This one is for all the wine nerds out there! It’s easy to enjoy wine for its taste and its ability to enhance the experience of a meal, but it takes someone special to enjoy wine for its wide range of technical data! If you’re that someone special, you probably totally geek out over wine technical sheets. If data isn’t your thing, but you’re always excited about the opportunity to learn more about wine, read on!

So what even is a technical data sheet? It’s a short document–usually only a page or so–produced by or for a winery that gives a wine’s data in order to help someone better understand any given wine. If you don’t know what you’re looking at, a technical sheet can be a little confusing, so let’s break down the seven typical components of wine data.

1. Acidity: A wine’s acidity level tells the concentration of acids present in it. A low acidity wine is 2 g/l and will taste flat, whereas a high acidity wine is 10 g/l and will taste sour. The average bottle of wine ranges from 4-8 g/l.

2. pH: Still telling us about a wine’s acidity, the pH level indicates how intense the acids will taste. If the pH level is a lower number, that means the acids present will taste more intense, and vice versa–the higher the number, the less intense the acids present will taste. For all you mathematicians and scientists out there: the pH number is logarithmic, meaning that a pH of 2 has ten times more acidity than a pH of 3. Most wines will be in the 3-4.5 pH range.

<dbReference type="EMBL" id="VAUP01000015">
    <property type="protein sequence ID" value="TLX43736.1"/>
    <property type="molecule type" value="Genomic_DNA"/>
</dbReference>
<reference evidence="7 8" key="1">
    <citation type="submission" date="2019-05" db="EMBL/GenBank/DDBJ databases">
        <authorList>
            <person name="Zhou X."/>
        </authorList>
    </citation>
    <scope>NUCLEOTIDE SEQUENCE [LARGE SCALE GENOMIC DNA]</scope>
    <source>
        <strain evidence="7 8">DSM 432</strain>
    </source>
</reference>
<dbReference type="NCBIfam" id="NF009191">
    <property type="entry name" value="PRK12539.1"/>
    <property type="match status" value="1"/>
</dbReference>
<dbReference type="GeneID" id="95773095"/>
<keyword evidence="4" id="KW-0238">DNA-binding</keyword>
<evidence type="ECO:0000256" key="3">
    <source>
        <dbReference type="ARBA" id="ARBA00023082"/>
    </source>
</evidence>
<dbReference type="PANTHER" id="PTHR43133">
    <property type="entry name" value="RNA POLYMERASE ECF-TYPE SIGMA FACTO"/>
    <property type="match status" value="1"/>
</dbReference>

3. ABV: This number represents the percentage of alcohol in a bottle of wine. Typically, wine ranges from 10-15%, but there are a few specialty wines that boast very high ABV (like a Port) or a very low ABV (like a Moscato d’Asti).

4. Aging/Maturation: This information tells us the methodology with which the winemaker used to age the wine, including if the wine was aged in oak, what kind of oak, how new the oak was, and how long the wine was aged. This is more common in red wines than in white wines, but typically this information will appear for Chardonnays.

5. Malolactic Fermentation (MLF): This is a process that almost all red wines go through, and very few white wines go through (a common white wine example is Chardonnay). The MLF process is when the winemaker chooses to convert malic acid (a tart-tasting acid) into lactic acid (a creamier-tasting, smoother acid). On a technical data sheet under this information, it will say “yes” if the winemaker used this process or “no” if they did not. This can also be referred to as secondary fermentation.

6. RS: If you read our last post, you already know this stands for Residual Sugar, which is the measure of sweetness in a wine. A wine with 10 g/L or less RS is a dry wine, 10-35 g/L is referred to as off-dry or semi-sweet, and 35 g/L and higher is a sweet wine.

7. Brix: Last but not least, the Brix measurement is the percentage of sugar in the grape juice at harvest (i.e. 26 Brix is 26% sweetness). This tells us how ripe and how sweet the grapes were when they were picked.

Next time you drink a glass of wine, check out its Technical Sheet so you can flex your wine-data muscle!